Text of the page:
I am not a fan of K-Pop. As a former expat, living and working in South Korea for almost five years, I tried to like the genre, but it all seemed too bubblegum to be taken seriously. The knowledge that everything: the songs, the performances, the very image presented were mere inventions of a committee rubbed me the wrong way. Of course, no matter how much I disliked K-Pop it was impossible to escape its grasp. You couldn’t ride a bus, wait for a subway, go to a department store, or even go out to eat without being inundated by the multitude of products, screens, and speakers peddling some new girl group or well-established boy band.
My sympathy for K-Pop performers and the industry itself was altered after watching Hark-Joon Lee’s documentary film 9 Muses of Star Empire (2012). A candid look at the process of how a company takes a group of young ambitious women and whittles away their identity, spirit, and humanity all for a chance to be a star. It was remarkable to find out that Star Empire, the agency that is invested in 9 Muses success, actually gave full access to Lee, and even made him one of the group’s band managers.
Lee’s sobering portrayal of the members of 9 Muses captures not just their training, but also the quiet moments when each of them is alone and faced with their own insecurities. Although he couldn’t grant equal screen time to each member, in fact, the roster kept changing at such a dizzying pace that I felt as if there were actually 10 or 11 Muses instead of 9, but the members he did focus on each had their own singular arc alongside the story of 9 Muses itself. Sera, the put-upon leader of the group, can sing, but her role as the leader is constantly being challenged as the other girls show up late or don’t even show up for practice. Hyemin and Jaekyung are quiet and introspective, but as the deadline to their debut approaches both of them face criticism from the company and also diminishing roles in the group as other members begin to shine brighter. Hyuna is the new girl, hired a month before the debut, and has to struggle to memorize a laundry list of choreography. As the days and nights of practice grind on,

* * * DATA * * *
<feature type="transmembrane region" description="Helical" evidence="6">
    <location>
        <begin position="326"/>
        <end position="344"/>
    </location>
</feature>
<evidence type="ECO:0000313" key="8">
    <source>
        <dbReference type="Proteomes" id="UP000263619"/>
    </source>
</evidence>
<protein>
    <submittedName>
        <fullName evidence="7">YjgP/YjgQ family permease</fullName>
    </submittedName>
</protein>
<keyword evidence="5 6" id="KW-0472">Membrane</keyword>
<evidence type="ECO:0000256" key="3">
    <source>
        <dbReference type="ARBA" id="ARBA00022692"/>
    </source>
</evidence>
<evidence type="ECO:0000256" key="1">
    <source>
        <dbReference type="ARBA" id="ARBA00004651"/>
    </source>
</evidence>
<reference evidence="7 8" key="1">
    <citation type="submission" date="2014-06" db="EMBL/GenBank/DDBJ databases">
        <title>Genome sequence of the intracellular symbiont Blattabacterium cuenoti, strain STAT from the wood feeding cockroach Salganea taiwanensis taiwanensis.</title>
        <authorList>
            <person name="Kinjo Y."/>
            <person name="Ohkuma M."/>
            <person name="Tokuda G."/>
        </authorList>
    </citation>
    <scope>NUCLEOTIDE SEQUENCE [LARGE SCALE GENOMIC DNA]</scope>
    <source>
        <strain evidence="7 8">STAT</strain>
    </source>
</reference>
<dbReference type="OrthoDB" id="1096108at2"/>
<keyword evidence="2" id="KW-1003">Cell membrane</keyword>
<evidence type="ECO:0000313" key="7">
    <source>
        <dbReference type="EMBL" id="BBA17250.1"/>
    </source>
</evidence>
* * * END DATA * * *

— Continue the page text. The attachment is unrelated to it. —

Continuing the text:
Lee’s camera charts the highs and lows of each member. More often than not, one of the girls is running away from the agency in tears, or Star Empire’s CEO, Shin Joohak, or some other employee is berating the group for an infraction like “not practicing enough”. None of the girls escape from verbal abuse, in one scene Shin even going so far to call one of the members dumb-looking and another fat. Typical of most K-Pop groups, an army of stylists and managers crafts 9 Muses image, and the film does a great job of capturing the process as Shin, Choi Jungyoon, the group’s stylist, and Star Empire’s platoon of managers debate and argue on exactly what look will garner the group the most popularity.
From watching these scenes one can assume that the primary template is, as Star Empire’s PR Director Nam Jiyeon says, a combination of decency, beauty, and intelligence. Of course, with all that said, the only concern that the Star Empire staff has is exploiting their looks. It has become a cliché to bring up the over-sexualization of K-pop’s stars, specifically its treatment of female performers, but the casual and banal way that Shin and others talk about having “costumes designed to highlight leg lines”, or making each of the girls “sexy at their best”, or even the mention of “honey thighs” as the desired look each girl should have is somewhat jarring.
During my research on 9 Muses of Star Empire, I was shocked to learn that Hark-Joon Lee, the film’s director, was known mainly for his reportage on North Korean defectors in China. The jump from covering a serious issue like North Korea to something as confectionary as K-Pop seemed at first to be such an odd turn, but K-Pop’s global success is a topic that warrants serious discussion. Hark-Joon Lee, an avowed fan of K-Pop, chose an up-and-coming group from a small agency because they are a microcosm of the good and bad in Korean society. The mentality that hard work pays off and dedicating oneself to whatever job you are doing is counterbalanced by the fact that commercialism has erased any sense of fun or personal identity that these girls have is a tragically common story in South Korea. So, although 9 Muses of Star Empire hasn’t changed my opinion of K-Pop, I have far more respect for those singing, dancing, and talented groups and artists of Hallyu. Here’s hoping that 9 Muses gets their chance to ride that wave to the top of the charts.